The 9750 is a heavy notebook weighing in at around 12 lbs and a power supply unit that is just a tad under 3 lbs. Taking it around town was not an issue for me since I always use a roller carrier.  The LCD hinge locks were a snap to release and the LCD opens firmly yet smoothly to reveal a nice full size keyboard with keypad.

Plug in the power supply cable, touch the power ON button to reveal a cool blue colored power and display lighting.

View 9750 Power Button and the programmable AP-Keys (view medium image) (view large image)


The 9750 comes with a choice of the WSXGA+ (1680 x 1050) or WUXGA (1920 x 1200) both in a glossy finish.  I chose the WUXGA because I felt the 17″ would benefit from this resolution. Colors on this WUXGA screen are gorgeous — the colors have a nice depth especially the rich dark blacks.  The glossy overcoat accentuates this and moving from a 4 year old Ultrasharp Dell 15″ monitor, the 9750 LCD is literally a sight for sore eyes for me.

Tests using the dead pixel program show zero dead pixels ! (Please note that most resellers will offer a zero dead pixel guarantee for an additional $200, but I felt this was unnecessary)
Tests for light leakage did not reveal any issues of such a thing.

The only possible issue is with the refresh rate of the LCD set to 61Hz. In some games such as Battlefield 2, the refresh rate is part of the profile. This profile had to be changed from 60Hz to 61Hz in order to allow the game to booth properly. 

Other than this, the WUXGA screen is absolutely superb.  As an extra, on top of the screen is an inbuilt 1.3MP camera. I have not yet used the camera.


The speakers on the 9750 comprise of a “mini” subwoofer installed underneath and four speakers. Two of the speakers are placed on the left and right side of the keyboard and two speakers are placed on the front of the notebook on the left and right.

The 9750 features the SRS WOW. This is an audio enhancement suite from SRS Labs. I am a little puzzled at this, since the form of the notebook is not conducive to producing audiophile quality sounds — not with the super small speakers and a “mini” subwoofer that is smaller than the tweeter in a regular bookshelf speaker.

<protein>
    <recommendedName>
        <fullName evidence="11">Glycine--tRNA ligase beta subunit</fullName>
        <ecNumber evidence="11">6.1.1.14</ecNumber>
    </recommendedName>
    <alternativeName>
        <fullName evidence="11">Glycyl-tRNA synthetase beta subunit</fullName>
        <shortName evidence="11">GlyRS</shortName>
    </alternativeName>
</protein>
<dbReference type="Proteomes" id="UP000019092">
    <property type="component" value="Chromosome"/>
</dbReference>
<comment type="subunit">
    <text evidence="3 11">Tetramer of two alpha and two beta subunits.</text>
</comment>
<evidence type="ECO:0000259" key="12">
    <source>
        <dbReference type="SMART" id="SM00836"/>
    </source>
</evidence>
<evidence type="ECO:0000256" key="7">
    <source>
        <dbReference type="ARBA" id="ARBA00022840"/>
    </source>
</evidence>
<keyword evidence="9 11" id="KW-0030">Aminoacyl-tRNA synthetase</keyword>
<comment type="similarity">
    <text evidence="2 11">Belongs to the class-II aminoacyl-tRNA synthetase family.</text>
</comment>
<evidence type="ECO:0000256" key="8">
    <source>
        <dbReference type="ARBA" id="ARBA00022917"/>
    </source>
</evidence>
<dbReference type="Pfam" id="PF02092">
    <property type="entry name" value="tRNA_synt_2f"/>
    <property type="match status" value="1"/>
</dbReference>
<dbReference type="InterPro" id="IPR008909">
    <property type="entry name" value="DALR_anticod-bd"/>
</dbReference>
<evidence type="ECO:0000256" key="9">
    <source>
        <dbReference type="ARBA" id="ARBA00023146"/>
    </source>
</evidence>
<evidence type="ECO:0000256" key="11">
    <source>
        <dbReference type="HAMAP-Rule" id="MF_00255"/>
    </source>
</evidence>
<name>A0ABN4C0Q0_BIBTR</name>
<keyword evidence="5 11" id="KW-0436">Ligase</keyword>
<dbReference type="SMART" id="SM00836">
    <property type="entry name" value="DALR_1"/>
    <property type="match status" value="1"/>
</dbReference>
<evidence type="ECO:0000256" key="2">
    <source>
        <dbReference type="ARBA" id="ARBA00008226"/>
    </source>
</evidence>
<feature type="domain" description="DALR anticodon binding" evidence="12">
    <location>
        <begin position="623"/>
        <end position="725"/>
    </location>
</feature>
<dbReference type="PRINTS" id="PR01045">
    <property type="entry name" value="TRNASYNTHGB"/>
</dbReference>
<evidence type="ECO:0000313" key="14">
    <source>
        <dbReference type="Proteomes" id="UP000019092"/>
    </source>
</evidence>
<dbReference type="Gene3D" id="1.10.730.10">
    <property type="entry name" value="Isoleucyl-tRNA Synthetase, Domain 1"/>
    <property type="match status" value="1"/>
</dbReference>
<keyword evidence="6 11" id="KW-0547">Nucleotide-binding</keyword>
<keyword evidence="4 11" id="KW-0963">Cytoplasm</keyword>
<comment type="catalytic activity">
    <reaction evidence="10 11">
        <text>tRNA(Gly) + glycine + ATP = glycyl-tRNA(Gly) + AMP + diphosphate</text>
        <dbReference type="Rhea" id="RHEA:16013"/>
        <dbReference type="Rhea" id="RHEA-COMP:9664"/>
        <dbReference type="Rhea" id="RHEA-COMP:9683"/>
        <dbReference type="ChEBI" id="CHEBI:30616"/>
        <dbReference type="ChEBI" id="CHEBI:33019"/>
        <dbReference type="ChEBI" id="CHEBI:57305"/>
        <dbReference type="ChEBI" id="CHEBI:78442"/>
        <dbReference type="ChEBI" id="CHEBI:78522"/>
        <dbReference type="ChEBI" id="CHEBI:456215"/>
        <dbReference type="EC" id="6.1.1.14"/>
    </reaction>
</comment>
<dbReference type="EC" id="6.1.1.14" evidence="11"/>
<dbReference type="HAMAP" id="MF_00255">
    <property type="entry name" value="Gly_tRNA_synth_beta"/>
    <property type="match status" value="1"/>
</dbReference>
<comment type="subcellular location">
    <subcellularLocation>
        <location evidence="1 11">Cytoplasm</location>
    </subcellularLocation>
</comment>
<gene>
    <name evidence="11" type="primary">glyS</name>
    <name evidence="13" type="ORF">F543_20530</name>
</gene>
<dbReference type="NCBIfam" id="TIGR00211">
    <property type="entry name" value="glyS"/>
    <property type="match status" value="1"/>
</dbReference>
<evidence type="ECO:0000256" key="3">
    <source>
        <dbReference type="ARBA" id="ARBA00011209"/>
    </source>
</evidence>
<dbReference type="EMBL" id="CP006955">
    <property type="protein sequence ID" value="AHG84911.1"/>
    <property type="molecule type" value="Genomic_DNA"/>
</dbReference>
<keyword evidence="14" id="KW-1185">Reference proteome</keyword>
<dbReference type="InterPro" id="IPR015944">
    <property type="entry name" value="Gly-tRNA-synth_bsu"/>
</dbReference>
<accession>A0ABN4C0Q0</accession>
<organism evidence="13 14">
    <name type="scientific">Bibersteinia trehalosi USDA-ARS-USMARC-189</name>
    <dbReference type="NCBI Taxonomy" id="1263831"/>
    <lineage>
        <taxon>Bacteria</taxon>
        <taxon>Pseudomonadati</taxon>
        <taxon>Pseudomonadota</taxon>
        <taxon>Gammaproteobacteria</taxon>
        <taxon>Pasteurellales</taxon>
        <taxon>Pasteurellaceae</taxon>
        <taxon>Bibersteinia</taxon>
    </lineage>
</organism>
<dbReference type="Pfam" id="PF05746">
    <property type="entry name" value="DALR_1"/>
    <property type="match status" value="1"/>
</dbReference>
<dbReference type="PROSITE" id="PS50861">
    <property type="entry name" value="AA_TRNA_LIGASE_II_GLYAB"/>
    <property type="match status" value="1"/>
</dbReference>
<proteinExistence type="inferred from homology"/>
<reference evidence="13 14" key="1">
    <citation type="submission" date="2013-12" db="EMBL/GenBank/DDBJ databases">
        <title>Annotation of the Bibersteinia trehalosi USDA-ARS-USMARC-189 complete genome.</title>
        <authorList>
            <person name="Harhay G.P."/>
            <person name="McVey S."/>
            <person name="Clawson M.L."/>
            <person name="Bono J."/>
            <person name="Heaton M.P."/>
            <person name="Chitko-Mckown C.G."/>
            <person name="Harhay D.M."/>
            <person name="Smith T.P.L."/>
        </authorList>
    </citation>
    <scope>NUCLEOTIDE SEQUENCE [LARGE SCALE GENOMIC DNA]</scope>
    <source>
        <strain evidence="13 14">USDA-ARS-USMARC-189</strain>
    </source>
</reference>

How does it sound? At normal volume, the rock music sounds fine with the limited bass produced by the mini subwoofer. Spatially the music sounds dispersed and wide as versus localized source. At maximum volume, there is no distortion and the sound is well controlled.
Personally, I would have liked the maximum volume pushing out more decibels. 

Alternatively, you can use head phones when it’s not practical to use the built in speakers. The head phone jack is located on the left side of the notebook. There have been reports of hissing from the headphone jack. On my unit and using an Etymotic Er6i ear buds, I can hear a low hissing present but it soon disappears when music is played at volume.  For some audiophiles, this hissing may be a big issue. For me, its not.

Processor and Performance

Released around mid 2005, the AMD X2 4800+ (codename Toledo) is manufactured with AMD’s 90nm process. This is a dual core processor, each core featuring a clock speed of 2.4Ghz and a 1024kb L2 cache. The X2 4800+ is packaged on the Socket 939.

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The 9750 cold boots quickly thanks to the primary 7200RPM hard drive.  There are 2 power settings for the AMD X2 4800+ that can be configured through the Control Panel -> Power Options icon.  In the “Portable/Laptop” mode, the default frequency of the X2 is set at 1.00Ghz. The core frequency will rise as it is needed.  On the “Always On” mode, the dual core stays at the full speed of 2.4Ghz.  Each setting has an effect on the temperature, with the 1.00Ghz the CPU idles around 42C to 45C and at the 2.4Ghz, the CPU idles around 51C to 55C. Max load, the CPU temperature rises to no more than 61C (all readings based on the mob meter software utility).  This is pretty good considering my Dell Inspiron 8200 with a 4 yr old Intel Pentium 4 1.8Ghz Mobile CPU idles at 55C to 60C! When the 9750 is booted up on battery, the core speed is limited to 433Mhz to conserve power.


Below are the benchmarks using the Forceware 83.90 drivers. The 7800 GTX was left at the stock setting of core clock frequency of 400MHz and memory clock frequency of 1.10Ghz. The AMD X2 4800+ is set on the “Always On” with each core at 2.4Ghz.

Super Pi results

Notebook Time
Sager 9750 (AMD X2 4800+)  1m 26s